A home tie with Dunfermline Athletic and trip to face Rangers at Ibrox should see McKinnon adopt the same approach, and both teams could be frustrated if his side are able to repeat Saturday’s approach and resolute performance. A run of results in their favour could legitimately see Brechin’s aspirations change from simply remaining in the division to eyeing a late charge into the promotion play-off places. AG

 

5) Hey Mickey! You’re so fine! You’re so fine you blow my mind!

If Twitter and internet forums are sufficient barometers to gauge the mood of a club’s support, then the appointment of Colin Cameron as the new player-manager of Berwick Rangers was met with the same levels of enthusiasm as the reformation of a reasonably successful nineties pop band, or the birth of a minor royal. When the news was announced on Tuesday afternoon, Berwick’s official Twitter account was inundated with well-wishers congratulating the club on their business, while fans took to message boards to exclaim their delight at his recruitment. It is difficult to remember the last time a managerial appointment was met with such universal acclaim.

Cameron replaced Ian Little, dismissed following last weekend’s 1-4 defeat at Annan Athletic. In a brief statement on the club website explaining their decision, Berwick chairman Brian Porteous said: “The Board felt that they needed to act given that we are third bottom in League 2 and getting further adrift from a play-off position. We have not been able to get any consistency and feel that we should at least be in the top four and simply need to move forward quickly before it is too late”. Although Little achieved a fourth place finish last term, repeating the feat this year seemed beyond him. Berwick were never able to rouse themselves and climb into the division’s upper echelons – good results were followed by bad and for all their attractive play, they were too soft-centred to be considered a genuine threat.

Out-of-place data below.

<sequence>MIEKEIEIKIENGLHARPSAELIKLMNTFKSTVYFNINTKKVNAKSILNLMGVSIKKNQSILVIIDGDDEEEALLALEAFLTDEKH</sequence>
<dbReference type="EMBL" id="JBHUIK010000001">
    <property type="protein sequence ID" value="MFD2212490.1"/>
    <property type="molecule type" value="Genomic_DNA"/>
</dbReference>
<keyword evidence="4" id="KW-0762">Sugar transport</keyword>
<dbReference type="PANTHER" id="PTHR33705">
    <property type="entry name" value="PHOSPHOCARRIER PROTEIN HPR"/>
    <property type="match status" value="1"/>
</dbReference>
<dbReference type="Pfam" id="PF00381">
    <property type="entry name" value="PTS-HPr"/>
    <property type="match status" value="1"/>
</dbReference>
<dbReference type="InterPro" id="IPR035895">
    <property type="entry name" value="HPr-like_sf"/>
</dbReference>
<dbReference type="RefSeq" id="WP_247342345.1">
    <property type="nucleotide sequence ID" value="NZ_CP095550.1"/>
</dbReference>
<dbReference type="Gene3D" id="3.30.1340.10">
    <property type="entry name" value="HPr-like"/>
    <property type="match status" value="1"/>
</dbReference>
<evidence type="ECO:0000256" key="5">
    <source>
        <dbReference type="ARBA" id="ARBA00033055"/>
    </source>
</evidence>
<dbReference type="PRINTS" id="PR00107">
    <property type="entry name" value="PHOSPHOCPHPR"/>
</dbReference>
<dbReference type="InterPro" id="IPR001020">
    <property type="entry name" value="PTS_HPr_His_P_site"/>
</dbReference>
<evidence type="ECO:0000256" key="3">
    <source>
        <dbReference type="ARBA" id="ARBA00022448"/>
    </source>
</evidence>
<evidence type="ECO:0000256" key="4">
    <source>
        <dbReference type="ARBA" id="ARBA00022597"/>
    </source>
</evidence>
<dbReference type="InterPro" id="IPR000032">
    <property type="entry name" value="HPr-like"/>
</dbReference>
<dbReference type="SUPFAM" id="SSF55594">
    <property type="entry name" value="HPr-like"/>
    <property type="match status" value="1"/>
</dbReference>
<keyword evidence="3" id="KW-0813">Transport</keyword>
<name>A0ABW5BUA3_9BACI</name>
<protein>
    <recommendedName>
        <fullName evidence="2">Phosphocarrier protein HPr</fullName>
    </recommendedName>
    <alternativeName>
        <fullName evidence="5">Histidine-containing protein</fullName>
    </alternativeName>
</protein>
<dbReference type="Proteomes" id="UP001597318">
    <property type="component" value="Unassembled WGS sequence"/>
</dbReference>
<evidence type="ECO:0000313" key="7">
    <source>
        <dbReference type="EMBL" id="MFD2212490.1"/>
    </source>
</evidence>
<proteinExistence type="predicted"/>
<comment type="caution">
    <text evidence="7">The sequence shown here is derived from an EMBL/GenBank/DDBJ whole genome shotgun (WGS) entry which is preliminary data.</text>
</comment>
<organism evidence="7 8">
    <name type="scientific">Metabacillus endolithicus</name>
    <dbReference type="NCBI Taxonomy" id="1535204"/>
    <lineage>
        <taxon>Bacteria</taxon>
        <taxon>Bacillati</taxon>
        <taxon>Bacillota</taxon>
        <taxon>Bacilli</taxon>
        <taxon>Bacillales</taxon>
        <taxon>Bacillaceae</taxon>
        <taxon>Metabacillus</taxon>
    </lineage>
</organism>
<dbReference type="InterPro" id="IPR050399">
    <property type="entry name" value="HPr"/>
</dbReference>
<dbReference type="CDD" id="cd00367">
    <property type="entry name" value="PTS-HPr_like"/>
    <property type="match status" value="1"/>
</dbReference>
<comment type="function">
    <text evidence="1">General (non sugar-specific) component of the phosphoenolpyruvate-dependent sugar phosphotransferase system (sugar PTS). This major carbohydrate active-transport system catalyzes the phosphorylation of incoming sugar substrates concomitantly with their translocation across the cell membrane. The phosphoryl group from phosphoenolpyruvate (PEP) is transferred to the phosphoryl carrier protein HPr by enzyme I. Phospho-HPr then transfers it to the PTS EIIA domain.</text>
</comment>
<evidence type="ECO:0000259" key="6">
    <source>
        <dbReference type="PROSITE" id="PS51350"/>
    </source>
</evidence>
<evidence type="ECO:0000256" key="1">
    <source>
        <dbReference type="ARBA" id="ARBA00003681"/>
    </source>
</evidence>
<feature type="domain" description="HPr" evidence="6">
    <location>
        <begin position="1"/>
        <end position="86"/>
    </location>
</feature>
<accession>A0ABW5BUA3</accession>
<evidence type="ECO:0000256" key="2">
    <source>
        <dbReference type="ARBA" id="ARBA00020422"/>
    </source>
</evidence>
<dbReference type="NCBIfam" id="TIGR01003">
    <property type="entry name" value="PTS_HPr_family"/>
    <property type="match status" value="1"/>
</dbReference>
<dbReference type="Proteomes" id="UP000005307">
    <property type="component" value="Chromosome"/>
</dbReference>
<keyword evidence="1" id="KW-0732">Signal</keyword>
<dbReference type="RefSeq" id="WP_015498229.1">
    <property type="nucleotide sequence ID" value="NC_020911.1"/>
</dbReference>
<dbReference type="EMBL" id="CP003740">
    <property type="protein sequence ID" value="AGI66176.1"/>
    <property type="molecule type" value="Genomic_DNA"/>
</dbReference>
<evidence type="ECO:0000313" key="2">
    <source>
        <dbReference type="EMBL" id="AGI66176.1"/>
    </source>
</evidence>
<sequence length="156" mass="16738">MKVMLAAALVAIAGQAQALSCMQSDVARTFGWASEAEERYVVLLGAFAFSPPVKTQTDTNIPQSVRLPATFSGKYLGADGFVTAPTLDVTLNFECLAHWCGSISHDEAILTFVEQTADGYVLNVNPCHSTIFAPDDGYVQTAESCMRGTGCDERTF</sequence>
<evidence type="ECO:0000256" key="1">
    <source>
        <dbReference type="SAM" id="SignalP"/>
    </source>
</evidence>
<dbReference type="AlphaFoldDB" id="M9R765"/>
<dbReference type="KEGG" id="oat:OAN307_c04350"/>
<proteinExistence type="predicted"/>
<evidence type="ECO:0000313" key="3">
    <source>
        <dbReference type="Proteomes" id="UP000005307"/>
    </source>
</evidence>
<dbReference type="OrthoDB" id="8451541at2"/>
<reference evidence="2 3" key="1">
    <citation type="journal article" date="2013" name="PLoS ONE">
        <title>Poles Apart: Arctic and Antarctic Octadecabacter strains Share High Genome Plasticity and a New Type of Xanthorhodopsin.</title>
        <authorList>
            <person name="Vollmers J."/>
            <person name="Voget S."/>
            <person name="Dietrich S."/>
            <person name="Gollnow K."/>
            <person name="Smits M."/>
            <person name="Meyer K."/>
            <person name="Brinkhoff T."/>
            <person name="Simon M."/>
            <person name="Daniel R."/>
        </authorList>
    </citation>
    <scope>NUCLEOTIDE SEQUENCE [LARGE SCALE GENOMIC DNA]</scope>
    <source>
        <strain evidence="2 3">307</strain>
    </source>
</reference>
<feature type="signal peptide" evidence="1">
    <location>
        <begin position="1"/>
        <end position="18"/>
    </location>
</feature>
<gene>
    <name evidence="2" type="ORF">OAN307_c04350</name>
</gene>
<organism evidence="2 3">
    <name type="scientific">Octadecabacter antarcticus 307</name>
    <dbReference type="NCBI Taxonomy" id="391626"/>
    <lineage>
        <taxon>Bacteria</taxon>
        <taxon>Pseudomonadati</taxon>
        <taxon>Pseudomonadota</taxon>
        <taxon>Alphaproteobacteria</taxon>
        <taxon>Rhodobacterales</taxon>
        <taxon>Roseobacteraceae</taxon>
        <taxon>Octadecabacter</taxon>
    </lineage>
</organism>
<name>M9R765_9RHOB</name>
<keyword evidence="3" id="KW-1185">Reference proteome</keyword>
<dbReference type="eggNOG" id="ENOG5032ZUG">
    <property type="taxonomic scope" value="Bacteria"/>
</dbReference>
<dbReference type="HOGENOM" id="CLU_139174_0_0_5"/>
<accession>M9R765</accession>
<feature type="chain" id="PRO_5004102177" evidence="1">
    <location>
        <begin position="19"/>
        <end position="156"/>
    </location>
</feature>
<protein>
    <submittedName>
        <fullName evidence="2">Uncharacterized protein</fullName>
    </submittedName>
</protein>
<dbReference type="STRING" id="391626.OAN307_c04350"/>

There are still deficiencies within the squad that must be addressed, but the employment of a manager of Cameron’s calibre is a huge step in a positive direction. His brief managerial career has been, by and large, a successful one – he won the 2011-12 Division Two title with Cowdenbeath and then kept them in a competitive First Division the following year. His final months at Central Park were soiled by a combination of poor signings and unimaginative performances, but it should not detract from his overall achievements at the club.

Cameron’s first game with Berwick was an unqualified triumph. His side obliterated Stirling Albion 4-0 and turned in their finest performance of the season. They began the match in a 4-3-3 formation, with the 41-year-old manager selecting himself in midfield alongside Lee Currie and Paul Currie (after leaving Cowden in November, Cameron made several appearances for Burntisland Shipyard to maintain his match fitness), and it took just 14 seconds for them to open the scoring when Darren Lavery headed home from close range. Full-back Dean Hoskins added a second after 35 minutes, while a second half penalty from Lee Currie and a wonderful strike from Paul Currie completed the scoring. Cameron removed himself after the hour as his team professionally closed out the remainder of the match.

To conclude a miserable afternoon, Stirling finished the match with ten men – having made a triple substitution at the interval, an injury to Kieran McAnespie early in the second half saw his enforced withdrawal. One of the season’s most perplexing questions is just how such an insipid side have spent the majority of the campaign occupying one of the play-off positions. Should their torpor continue, then serious questions must be asked of Greig MacDonald because such negativity cannot be allowed to continue.

Is Berwick’s victory a one-off, the kind of anomaly achieved with a motivated group of players keen to impress their new manager? Or is this the beginning of a sustained run of form that will catapult them up the table? Forthcoming fixtures against Albion Rovers and Clyde should offer a greater indication of how the team will acquit themselves for the remainder of the season, but everyone connected with the club should be delighted with Cameron’s first match in charge. It could not have gone any better. CGT

Tell Him He's Pelé

Tell Him He's Pelé

If Tell Him He's Pelé were a boy band, they would probably be the much-missed One True Voice, both in terms of appearance and musical output.